Theory as Ideology in International Relations
The Politics of Knowledge
Are theoretical tools nothing but political weapons? How can the two be distinguished from each other? What is the ideological role of theories like liberalism, neoliberalism or democratic theory? And how can we study the theories of actors from outside the academic world? This book examines these and related questions at the nexus of theory and ideology in International Relations.
The current crisis of politics made it abundantly clear that theory is not merely an impartial and neutral academic tool, but instead is implicated in political struggles. However, it is also clear that it is insufficient to view theory merely as a political weapon. This book brings together contributions from a number of different scholarly perspectives to engage with these problems. The contributors, drawn from various fields of International Relations and Political Science, cast new light on the ever-problematic relationship between theory and ideology. They analyse the ideological underpinnings of existing academic theories and examine the theories of non-academic actors such as staff members of international organisations, Ecovillagers and liberal politicians.
This edited volume is a must-read for all those interested in the contemporary political crisis and its relation to theories of International Relations.
Table of Contents
Introduction: Theory as Ideology in International Relations Part I: Understanding Theory and Ideology 1. Theory vs. Ideology: Validity Criteria for Knowledge Claims and Normative Conditions of Critique 2. Ideology as Decontestation 3. Theory, Ideology and IR’s Quest for Scientific Credibility 4. ‘I see Something You Don't See’: Niklas Luhmann’s Social Theory between Observation and Meta-Critique Part II: Contemporary Theories as Ideologies 5. The Costs of the Democratic Turn in Political Theory 6. The Spirits We Cite: How Democratic War Theory Reproduces what it Opposes 7. From Theory to Practice: The Paradox of Neoliberal Hegemony in Twenty-First-Century World Politics 8. Liberalism and the Cold War: The International Thought of Jo Grimond Part III: Theorisation outside Academia 9. Ideologies of International Organisation: Exploring the Trading Zones between Theory and Practice 10. From Allegations of Ideology to Conflicts over Forms of Life: Or, Why Political Scientists Don’t Talk about Ecovillages 11. Microanalysis as Ideology Critique: The Critical Potential of ‘Zooming In’ on Everyday Social Practices Conclusion: From the Politics of Knowledge to Knowledge of Politics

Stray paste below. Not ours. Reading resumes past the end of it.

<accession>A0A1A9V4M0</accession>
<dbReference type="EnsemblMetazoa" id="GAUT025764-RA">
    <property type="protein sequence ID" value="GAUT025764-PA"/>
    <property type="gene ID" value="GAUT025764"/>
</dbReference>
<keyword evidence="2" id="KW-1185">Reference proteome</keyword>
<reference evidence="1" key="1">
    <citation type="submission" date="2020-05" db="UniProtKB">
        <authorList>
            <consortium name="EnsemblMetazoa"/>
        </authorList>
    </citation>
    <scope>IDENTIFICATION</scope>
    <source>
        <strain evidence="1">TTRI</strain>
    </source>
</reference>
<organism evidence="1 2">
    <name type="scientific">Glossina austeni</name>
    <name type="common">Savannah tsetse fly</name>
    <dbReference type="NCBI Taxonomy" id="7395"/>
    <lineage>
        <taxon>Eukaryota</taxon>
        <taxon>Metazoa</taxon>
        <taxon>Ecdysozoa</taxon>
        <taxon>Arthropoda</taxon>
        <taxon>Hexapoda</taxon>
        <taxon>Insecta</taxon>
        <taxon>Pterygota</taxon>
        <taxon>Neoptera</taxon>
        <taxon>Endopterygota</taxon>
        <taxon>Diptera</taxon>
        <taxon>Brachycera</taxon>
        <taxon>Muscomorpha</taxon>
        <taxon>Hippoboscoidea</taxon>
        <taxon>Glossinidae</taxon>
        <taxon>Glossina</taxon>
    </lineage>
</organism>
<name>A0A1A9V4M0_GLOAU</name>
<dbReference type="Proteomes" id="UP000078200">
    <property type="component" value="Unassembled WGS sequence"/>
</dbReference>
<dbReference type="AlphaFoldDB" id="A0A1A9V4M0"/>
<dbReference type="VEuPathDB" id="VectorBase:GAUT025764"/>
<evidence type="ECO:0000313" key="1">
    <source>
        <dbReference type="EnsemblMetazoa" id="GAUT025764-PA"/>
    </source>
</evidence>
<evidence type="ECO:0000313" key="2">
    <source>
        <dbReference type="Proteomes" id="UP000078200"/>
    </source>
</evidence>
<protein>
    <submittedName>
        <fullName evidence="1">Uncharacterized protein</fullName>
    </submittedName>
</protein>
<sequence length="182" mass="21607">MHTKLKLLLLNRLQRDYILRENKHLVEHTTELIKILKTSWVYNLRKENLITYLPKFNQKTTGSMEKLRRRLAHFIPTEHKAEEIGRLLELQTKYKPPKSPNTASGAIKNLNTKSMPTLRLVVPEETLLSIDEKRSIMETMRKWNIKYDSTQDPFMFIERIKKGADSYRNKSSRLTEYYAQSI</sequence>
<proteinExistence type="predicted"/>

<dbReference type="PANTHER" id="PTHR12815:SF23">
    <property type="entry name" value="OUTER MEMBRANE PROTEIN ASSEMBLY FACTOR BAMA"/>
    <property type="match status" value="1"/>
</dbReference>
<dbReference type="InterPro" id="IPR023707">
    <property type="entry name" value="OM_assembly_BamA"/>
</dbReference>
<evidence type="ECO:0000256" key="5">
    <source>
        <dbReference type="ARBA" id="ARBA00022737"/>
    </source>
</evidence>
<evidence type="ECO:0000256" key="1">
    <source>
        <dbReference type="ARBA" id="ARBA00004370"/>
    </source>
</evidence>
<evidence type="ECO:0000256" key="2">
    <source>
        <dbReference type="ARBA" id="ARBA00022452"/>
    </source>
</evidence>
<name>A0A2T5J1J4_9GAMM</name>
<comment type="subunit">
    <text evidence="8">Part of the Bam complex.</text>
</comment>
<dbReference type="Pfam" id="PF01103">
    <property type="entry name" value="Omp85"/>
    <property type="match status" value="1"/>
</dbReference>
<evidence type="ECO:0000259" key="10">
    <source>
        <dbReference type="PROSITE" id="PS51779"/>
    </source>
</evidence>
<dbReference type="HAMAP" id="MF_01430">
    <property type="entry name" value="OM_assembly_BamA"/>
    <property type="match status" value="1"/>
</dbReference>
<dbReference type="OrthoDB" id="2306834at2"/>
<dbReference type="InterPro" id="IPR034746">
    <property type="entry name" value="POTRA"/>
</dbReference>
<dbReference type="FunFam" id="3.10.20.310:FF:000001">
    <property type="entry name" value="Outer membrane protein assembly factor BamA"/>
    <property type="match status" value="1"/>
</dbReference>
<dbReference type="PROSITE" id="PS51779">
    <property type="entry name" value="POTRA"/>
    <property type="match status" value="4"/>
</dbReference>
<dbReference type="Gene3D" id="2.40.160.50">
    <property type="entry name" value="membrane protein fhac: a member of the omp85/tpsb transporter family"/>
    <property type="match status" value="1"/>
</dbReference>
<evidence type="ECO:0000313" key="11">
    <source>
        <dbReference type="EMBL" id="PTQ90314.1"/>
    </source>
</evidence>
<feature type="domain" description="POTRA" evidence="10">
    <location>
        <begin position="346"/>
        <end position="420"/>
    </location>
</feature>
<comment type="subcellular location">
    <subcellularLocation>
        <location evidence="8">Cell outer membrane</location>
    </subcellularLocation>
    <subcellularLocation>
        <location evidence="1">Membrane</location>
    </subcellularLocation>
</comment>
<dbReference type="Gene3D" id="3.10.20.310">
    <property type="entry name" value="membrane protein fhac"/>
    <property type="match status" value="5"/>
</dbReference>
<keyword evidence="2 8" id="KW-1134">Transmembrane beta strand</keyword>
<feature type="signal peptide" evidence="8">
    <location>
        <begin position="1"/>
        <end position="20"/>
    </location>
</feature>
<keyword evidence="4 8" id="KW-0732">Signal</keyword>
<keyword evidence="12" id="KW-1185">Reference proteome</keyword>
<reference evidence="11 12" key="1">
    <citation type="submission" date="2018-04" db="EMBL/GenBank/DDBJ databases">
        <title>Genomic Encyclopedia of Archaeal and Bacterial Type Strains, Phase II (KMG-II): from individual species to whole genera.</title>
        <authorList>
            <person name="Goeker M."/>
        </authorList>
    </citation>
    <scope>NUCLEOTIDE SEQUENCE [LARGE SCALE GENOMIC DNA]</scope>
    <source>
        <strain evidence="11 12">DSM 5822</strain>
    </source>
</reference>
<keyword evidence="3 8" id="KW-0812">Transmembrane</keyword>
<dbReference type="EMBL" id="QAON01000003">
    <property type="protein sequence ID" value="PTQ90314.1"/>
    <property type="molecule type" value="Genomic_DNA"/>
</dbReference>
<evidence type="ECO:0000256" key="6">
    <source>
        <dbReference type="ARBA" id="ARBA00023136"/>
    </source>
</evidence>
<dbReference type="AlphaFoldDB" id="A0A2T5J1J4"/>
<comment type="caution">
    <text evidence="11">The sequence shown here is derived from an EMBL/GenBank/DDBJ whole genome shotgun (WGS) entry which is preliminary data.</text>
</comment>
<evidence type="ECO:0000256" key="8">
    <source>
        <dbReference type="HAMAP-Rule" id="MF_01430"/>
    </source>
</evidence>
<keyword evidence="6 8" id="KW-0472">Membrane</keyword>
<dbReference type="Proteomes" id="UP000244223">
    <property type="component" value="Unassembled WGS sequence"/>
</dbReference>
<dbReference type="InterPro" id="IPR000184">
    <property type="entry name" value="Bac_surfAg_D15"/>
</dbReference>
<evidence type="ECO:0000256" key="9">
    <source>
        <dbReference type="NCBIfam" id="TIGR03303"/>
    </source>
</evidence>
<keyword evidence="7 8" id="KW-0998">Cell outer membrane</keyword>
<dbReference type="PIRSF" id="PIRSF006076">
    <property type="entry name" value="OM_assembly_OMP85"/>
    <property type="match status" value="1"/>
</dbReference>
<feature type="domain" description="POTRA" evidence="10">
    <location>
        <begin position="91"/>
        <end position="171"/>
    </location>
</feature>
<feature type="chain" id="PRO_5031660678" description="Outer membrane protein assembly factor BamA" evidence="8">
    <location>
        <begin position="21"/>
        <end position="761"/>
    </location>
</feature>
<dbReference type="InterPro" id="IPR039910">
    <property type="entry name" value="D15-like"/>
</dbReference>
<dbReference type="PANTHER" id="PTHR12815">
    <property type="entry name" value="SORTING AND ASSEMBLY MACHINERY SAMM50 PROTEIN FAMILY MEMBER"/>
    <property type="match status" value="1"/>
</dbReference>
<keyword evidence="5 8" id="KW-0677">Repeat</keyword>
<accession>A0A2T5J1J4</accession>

Benjamin Martill is Lecturer in Politics and International Relations at the University of Edinburgh, UK, where he conducts research and teaching on the politics of European foreign and security policy. He is co-editor (with Uta Staiger) of the volume Brexit and Beyond: Rethinking the Futures of Europe (2018) and his work has featured in Security Studies, International Politics, the Journal of Political Ideologies and the British Journal of Politics and International Relations. He has previously worked at the London School of Economics, University College London, Canterbury Christ Church University and the University of Oxford.
Sebastian Schindler is Research Associate at Geschwister-Scholl-Institute for Political Science, Ludwig Maximilians Universität, Munich, Germany. His research interests include theories of International Relations, international organisations, theories of practice and critical theories. He holds a doctoral degree from Goethe University, Frankfurt/Main, Germany, and has published articles in leading journals of the field, including International Studies Quarterly, International Theory and Politische Vierteljahresschrift. In 2014, he won Millennium – Journal of International Studies’ F.S. Northedge Essay Competition, with an article on contested agency in the United Nations. In 2019, a special issue on ‘Rethinking Agency in International Relations’, which he co-edited with Benjamin Braun and Tobias Wille, appeared in the Journal of International Relations and Development. The focus of his current research lies on the problem of post-truth politics.